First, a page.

Using measurements close to a detection limit in a geostatistical case study to predict selenium concentration in topsoil

Orton, T.G.; Rawlins, B.G.; Lark, R.M.. 2009 Using measurements close to a detection limit in a geostatistical case study to predict selenium concentration in topsoil. Geoderma, 152 (3-4). 269-282.

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Data on environmental variables are subject to measurement error (ME), and it is important that this ME should be considered in any statistical analysis. Environmental datasets commonly consist of positive random variables that have skewed distributions. Measurements are then usually reported with a theoretical detection limit (DL); measurements less than this DL are deemed not to be statistically different from zero, and these data are then treated by setting them to an arbitrary value of half of the DL. The skew of the data is dealt with by taking logarithms, and the geostatistical analysis performed for the transformed variable. The DL approach, however, is somewhat ad hoc, and in this paper we investigate an alternative approach to incorporate such measurements in a geostatistical analysis, namely Bayesian hierarchical modelling. This approach incorporates ‘soft’ data (i.e., imprecise information), and we use soft data to represent the information that each measurement provides. We can use this approach to combine a lognormal model to describe the spatial variability with a Gaussian model for the measurement error. We apply the methods to a dataset on the selenium (Se) concentration in the topsoil throughout the East Anglia region of the UK. We compare the maps of predictions produced by the approaches, and compare the methods based on their ability to predict the Se concentration and the associated uncertainty.We also consider how the geostatistical predictions might be used to aid the effective management of Se-deficient soils, and compare the methods based on the costs that might be incurred from the selected management strategies. We found that the Bayesian approach based on soft data resulted in smoother maps, reduced the errors of the predictions, and provided a better representation of the associated uncertainty. The cost resulting from Se-deficient soils was generally lower when we used the soft data approach, and we conclude that this provides a more effective and interpretable model for the data in this case study, and possibly for other environmental datasets with measurements close to a DL.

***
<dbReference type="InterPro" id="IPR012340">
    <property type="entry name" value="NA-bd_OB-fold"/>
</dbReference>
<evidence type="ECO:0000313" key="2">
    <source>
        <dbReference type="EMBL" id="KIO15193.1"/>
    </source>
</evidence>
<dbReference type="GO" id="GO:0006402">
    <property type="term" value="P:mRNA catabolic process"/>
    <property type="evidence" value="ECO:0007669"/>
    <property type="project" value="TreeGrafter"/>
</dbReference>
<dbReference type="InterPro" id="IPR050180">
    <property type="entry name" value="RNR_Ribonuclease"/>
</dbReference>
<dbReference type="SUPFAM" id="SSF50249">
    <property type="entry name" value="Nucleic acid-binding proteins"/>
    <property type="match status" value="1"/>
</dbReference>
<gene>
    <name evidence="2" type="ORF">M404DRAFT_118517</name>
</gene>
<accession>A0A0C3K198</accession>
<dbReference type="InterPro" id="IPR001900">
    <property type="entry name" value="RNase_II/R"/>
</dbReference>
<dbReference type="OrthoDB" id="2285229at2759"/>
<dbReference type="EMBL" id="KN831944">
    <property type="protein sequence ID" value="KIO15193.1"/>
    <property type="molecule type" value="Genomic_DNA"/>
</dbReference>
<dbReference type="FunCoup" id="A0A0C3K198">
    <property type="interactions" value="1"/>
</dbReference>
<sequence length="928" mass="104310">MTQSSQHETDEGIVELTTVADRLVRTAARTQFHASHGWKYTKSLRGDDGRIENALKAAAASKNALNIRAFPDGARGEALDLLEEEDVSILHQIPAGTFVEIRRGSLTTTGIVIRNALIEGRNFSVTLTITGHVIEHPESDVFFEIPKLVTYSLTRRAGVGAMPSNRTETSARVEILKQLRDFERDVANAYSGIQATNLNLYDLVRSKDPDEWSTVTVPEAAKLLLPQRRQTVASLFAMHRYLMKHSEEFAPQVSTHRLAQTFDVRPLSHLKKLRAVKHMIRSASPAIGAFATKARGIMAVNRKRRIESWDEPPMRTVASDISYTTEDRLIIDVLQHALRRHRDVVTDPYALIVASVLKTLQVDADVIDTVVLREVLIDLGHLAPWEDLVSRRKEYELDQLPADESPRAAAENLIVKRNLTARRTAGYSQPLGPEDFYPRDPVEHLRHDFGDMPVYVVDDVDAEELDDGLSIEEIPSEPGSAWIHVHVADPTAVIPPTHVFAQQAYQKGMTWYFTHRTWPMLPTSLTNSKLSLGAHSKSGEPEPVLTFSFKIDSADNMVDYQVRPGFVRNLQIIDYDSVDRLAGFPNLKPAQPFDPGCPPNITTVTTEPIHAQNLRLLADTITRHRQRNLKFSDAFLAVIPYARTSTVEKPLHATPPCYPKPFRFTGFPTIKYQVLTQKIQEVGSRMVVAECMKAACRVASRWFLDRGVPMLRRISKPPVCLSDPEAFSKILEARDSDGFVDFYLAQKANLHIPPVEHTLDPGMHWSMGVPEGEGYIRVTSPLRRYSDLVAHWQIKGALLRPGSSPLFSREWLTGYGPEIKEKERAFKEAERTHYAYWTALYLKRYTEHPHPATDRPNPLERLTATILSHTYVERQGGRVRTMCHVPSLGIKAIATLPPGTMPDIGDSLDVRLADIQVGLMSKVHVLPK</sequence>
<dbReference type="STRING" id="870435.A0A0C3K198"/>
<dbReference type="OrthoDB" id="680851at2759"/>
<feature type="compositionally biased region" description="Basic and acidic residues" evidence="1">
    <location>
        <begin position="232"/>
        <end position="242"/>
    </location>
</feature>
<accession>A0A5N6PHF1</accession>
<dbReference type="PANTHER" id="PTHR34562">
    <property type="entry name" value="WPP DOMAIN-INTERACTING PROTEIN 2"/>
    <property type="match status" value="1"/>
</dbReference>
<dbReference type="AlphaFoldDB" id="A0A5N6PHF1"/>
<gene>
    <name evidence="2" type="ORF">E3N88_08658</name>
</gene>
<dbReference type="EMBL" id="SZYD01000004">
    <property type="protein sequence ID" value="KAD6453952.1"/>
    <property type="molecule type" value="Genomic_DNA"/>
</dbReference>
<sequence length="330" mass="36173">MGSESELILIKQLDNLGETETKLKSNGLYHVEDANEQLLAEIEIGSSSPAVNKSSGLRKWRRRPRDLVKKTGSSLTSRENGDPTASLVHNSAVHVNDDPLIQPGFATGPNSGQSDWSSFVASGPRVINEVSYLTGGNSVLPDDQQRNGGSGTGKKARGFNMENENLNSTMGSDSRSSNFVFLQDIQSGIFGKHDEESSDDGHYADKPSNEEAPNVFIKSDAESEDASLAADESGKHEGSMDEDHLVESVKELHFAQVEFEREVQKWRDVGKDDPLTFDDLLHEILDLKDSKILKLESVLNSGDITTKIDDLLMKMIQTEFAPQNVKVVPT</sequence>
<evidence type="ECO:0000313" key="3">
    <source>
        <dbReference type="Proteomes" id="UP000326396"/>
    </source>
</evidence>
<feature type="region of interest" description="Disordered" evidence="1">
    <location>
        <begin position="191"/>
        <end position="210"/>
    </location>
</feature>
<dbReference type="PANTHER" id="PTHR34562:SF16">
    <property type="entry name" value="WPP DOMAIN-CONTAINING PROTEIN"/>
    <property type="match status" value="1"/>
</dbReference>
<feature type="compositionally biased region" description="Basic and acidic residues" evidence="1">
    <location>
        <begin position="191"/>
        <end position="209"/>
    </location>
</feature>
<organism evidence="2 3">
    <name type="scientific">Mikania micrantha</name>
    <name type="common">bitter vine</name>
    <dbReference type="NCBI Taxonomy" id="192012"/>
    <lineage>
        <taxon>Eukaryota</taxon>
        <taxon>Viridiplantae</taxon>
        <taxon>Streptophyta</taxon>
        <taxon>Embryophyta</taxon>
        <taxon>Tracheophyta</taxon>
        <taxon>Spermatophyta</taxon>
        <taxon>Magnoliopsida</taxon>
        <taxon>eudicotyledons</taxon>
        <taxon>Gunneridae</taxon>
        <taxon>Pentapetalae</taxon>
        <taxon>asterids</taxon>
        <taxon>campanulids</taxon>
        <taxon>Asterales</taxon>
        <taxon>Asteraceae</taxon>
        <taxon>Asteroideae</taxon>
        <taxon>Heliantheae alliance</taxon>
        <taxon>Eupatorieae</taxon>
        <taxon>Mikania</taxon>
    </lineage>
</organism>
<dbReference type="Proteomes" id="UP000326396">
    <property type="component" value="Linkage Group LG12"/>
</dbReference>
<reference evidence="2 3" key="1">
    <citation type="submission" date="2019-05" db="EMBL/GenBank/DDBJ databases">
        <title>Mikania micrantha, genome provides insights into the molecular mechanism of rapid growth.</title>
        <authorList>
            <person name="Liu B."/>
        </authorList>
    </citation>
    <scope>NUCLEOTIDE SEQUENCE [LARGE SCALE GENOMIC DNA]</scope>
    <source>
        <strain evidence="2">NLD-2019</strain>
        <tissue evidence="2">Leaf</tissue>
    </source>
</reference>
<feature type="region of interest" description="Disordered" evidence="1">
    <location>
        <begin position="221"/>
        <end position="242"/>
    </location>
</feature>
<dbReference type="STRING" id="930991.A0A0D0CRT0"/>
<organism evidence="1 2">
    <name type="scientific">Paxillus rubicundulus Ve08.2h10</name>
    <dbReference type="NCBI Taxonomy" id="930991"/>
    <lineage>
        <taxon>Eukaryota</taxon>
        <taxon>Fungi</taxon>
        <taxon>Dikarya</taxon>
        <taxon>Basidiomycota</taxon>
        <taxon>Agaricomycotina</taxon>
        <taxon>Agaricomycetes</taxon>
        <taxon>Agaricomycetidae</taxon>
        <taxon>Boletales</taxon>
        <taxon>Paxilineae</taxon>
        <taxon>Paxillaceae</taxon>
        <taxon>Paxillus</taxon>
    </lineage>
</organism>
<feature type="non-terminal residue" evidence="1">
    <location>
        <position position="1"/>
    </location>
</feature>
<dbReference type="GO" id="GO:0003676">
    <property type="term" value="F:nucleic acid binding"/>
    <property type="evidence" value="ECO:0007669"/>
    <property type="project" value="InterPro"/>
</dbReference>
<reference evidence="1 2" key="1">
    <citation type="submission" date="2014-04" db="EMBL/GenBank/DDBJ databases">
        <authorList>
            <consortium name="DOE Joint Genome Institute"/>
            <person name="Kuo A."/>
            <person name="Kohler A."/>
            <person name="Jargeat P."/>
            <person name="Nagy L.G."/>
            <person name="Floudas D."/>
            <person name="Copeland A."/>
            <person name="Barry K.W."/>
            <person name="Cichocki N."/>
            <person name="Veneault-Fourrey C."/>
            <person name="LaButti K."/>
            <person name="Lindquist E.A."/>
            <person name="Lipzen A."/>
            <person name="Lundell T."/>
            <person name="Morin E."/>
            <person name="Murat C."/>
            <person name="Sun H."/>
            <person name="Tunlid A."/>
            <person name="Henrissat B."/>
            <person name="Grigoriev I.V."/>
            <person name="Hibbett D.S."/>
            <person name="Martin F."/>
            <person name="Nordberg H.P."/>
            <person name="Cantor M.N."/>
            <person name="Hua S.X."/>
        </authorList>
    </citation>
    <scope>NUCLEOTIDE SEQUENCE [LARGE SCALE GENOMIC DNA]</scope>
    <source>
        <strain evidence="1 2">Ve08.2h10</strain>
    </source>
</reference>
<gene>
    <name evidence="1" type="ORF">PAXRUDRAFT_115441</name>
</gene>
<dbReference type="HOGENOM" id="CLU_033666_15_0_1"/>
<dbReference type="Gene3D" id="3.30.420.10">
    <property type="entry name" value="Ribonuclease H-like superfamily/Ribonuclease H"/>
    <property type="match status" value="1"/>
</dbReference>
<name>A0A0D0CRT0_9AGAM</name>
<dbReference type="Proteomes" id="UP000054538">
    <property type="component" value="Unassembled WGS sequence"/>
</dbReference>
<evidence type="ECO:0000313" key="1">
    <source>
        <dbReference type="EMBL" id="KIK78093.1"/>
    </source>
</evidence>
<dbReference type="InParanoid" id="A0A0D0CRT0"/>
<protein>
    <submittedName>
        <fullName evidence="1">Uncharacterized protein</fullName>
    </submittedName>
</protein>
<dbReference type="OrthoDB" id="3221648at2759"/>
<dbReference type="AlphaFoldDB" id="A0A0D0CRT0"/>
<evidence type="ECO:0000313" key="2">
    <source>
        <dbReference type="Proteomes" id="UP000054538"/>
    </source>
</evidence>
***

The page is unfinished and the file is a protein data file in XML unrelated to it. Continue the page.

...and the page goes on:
Item Type: Publication - Article
Digital Object Identifier (DOI):
Programmes: BGS Programmes 2009 > Land use and development
ISSN: 0016-7061
NORA Subject Terms: Agriculture and Soil Science
Date made live: 18 Sep 2009 13:20 +0 (UTC)

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